So if one of the Astros or even two of the Astros are not healthy, and depending on who they are, the Astros are currently constructed to be able to withstand that. I am not saying it is true for every player. If the Astros lost one of the catchers, Bregman, Alvarez, Springer, or Altuve, it would materially impact the likelihood of postseason success. The team is more capable of withstanding even that unlucky event more than most; however, this factor is still important because the team is built for offensive dominance. The 2017 Astros were very much offense-dependent; the 2018 Astros were more pitching-dependent; and the 2019 Astros are balanced where either aspect of the team can dominate and carry the team.

Luck — the randomness of the MLB postseason
Importance rank: 10

As Astros fans we are all aware of this reality. Just on the Astros, players like Bagwell and Biggio have performed far below career norms in the postseason, and players like Rasmus in 2015 (OPS 1.760) or Burke in 2005 are postseason heroes. The absolute best baseball teams win two thirds of their games, which also means they also lose a third, and this is over an entire baseball season. The best teams can have losing streaks. The Astros have lost seven and five in a row just this year. Do that in a postseason series, and you are eliminated.

What can anyone do to reduce the impact of chance? The Astros have done several things.

  • They traded for Zack Greinke to add a third ace to their postseason rotation. Without Greinke, the Astros’ rotation worries might be fatal to postseason success.
  • They also traded for Sanchez and Biagini to attempt to address other team gaps. For 2019, that trade does not appear to have a material positive impact for the postseason.
  • They addressed a weakness at backup catcher by trading for Maldonado. As shown above, Maldonado has been tremendous in Houston.
  • Hinch is clearly minimizing the playing time of his top players to reduce injury risk. In three successive blowouts, some of the core players were pulled midway through the games. Hinch is trying to prevent freak bad events because he realizes the Astros, if healthy, have an excellent opportunity in the postseason.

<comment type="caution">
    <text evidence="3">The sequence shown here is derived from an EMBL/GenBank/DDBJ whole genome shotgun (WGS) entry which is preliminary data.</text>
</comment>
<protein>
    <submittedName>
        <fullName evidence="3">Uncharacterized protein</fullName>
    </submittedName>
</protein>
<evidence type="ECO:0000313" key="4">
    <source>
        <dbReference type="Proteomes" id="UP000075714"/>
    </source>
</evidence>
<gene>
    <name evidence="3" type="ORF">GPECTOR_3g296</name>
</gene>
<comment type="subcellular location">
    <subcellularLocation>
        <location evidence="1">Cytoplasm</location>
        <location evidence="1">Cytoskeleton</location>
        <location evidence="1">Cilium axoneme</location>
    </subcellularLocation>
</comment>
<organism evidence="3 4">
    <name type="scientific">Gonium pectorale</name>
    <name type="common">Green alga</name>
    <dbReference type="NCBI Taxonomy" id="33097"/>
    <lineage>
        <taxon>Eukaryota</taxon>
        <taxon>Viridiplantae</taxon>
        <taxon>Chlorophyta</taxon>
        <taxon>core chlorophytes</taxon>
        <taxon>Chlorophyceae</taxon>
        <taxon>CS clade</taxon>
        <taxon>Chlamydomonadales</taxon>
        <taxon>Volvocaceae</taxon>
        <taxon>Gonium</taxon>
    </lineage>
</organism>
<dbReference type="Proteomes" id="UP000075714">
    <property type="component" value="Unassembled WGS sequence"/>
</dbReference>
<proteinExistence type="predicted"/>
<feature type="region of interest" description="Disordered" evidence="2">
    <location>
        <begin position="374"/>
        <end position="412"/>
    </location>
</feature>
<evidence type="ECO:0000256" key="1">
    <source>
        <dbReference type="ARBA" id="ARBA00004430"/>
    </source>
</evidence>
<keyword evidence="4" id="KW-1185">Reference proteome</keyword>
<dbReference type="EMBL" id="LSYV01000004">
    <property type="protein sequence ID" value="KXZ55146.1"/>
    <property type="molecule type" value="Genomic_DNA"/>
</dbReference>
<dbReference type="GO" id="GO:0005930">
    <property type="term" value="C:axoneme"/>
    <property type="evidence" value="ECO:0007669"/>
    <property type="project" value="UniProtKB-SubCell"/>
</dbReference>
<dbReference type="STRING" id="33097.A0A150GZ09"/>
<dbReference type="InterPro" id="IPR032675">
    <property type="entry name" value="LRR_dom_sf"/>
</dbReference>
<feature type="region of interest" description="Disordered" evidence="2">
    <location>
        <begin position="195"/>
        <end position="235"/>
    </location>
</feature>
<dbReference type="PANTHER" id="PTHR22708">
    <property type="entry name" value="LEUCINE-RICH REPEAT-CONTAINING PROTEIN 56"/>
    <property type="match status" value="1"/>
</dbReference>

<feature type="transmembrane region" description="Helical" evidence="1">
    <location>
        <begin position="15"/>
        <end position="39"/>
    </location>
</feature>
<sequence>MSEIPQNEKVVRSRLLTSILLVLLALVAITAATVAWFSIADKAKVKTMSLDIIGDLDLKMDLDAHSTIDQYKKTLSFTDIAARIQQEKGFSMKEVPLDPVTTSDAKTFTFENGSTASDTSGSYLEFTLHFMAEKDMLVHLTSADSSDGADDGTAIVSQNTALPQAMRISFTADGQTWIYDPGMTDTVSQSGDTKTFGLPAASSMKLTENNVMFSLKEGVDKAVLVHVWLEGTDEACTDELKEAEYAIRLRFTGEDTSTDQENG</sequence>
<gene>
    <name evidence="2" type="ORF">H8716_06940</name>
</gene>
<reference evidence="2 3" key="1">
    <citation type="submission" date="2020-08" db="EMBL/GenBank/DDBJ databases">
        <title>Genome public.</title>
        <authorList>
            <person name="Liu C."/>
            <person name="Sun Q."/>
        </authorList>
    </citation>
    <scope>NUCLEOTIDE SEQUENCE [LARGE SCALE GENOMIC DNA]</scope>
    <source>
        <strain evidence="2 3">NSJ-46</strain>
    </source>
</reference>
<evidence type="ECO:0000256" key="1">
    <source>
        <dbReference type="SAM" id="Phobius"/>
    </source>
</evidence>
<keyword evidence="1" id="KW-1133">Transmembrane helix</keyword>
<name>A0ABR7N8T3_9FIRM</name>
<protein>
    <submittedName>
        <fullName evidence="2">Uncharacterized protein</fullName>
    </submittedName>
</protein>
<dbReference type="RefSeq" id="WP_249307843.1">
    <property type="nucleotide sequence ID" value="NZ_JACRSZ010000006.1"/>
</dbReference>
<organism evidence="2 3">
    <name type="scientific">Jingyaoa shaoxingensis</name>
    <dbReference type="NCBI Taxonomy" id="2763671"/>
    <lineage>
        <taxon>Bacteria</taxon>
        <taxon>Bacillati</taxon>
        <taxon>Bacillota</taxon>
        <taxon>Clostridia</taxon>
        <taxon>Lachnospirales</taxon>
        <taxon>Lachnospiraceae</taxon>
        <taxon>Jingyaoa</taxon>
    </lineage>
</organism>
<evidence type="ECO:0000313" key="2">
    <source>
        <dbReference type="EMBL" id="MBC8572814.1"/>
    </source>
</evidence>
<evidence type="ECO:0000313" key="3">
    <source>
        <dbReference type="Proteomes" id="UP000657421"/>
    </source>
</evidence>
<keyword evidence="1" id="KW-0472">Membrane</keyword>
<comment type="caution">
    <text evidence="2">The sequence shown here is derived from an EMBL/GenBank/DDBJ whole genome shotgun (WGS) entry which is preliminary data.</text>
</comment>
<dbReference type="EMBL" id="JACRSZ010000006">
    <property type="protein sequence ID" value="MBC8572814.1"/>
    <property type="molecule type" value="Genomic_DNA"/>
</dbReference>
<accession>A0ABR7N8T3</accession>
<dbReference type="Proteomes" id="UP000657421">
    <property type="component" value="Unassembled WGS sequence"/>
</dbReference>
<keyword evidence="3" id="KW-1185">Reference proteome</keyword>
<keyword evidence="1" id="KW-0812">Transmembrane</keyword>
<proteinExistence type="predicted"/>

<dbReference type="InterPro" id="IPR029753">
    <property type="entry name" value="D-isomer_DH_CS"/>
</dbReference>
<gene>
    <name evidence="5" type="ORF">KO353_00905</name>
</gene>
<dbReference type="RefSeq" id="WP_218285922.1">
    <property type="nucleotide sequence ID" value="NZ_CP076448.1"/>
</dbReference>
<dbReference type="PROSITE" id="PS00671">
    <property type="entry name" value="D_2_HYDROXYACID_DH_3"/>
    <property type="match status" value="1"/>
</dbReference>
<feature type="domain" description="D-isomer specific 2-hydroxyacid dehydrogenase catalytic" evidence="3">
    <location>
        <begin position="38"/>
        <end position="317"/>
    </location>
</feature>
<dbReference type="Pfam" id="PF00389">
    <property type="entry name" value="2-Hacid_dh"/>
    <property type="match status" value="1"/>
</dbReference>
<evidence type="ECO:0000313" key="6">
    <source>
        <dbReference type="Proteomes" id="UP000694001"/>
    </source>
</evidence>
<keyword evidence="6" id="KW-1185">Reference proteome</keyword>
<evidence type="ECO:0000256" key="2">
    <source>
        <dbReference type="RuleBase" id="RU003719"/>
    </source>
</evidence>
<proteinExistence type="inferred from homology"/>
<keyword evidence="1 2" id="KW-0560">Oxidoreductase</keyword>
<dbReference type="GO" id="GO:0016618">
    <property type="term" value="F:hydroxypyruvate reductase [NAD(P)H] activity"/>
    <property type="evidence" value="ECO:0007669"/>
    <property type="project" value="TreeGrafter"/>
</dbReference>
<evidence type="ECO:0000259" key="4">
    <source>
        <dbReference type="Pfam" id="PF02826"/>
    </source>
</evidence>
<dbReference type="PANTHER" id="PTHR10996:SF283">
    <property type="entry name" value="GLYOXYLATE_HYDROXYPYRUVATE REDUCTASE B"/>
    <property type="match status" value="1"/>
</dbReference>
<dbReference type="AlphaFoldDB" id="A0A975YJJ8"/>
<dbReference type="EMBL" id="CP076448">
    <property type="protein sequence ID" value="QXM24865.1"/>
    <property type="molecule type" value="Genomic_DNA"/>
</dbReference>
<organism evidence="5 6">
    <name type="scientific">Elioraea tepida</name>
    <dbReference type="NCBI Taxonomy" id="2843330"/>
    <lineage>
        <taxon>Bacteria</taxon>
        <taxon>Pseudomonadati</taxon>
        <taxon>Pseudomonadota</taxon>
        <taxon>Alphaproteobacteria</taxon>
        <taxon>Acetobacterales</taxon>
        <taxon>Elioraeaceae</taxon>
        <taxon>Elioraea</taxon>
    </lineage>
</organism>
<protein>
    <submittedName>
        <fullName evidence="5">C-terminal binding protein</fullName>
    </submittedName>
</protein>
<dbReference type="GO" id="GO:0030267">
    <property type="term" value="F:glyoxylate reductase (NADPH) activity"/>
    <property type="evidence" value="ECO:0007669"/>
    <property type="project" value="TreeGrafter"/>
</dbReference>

• Philosophically, the Astros have been developing or acquiring players who can be used in multiple positions to minimize the risk of injuries:
    • Bregman can play his natural SS, his primary 3B, and even 2B if needed.
    • Gurriel can play his historical 3B, his primary 1B, fill in at 2B, and has gone to LF occasionally.
    • Springer can play in both RF and CF very well.
    • Reddick can play top notch RF, capable LF, and fill in at CF.
    • Marisnick can play anywhere in the OF but is near gold glove in CF.
    • Diaz has played 1B, 2B, 3B, SS, and LF, all this year. He is the new Marwin, albeit not quite as good in the field.
    • Toro seems capable at both 3B and 1B. He also played 2B and even C in the minors.
    • Straw added playing a viable SS to his OF repertoire.
    • Tucker added playing 1B to his capabilities in RF and LF.
    • All this position flexibility means the Astros weathered multiple injuries to their middle infielders and their backups.
    • This depth minimizes the impact of chance in the postseason.
  • The Astros deploy a myriad of analytical systems and techniques to acquire data some other teams do not have yet. Because they were one of the first to work with certain types of data, they also are aware of what data is credible in predicting success, and what data tends to be noise.
  • Things like deploying the shift, which is far more common today, are statistically proven models that the Astros use to reduce chance. If your infielders are consistently located where the ball will be hit, your team has an incremental advantage to reducing runs.
  • Similarly, the Astros deployed a data-gathering system throughout their minor leagues ahead of other teams. This has given them a developmental advantage with their players.
  • The Astros have also deployed an analytical and strategic approach up and down their system. Players are getting consistent coaching and guidance on how to play Astros baseball.

What can be done to address and minimize chance seems to have been done. The very nature of chance in the game of baseball make this factor extremely difficult to control.

Those are the most important factors to the Astros winning a World Series in 2019. Next time, we will address other factors that may matter, including:

  • The health and timing of returns for key members of the bullpen including Pressly, Peacock, and possibly McHugh. Importance rank: 5
  • Can anyone be an effective long relief pitcher or number 4 starter? Importance rank: 4
  • The effectiveness of the young Astros bench members: Tucker, Diaz, Toro, and Straw. importance rank: 3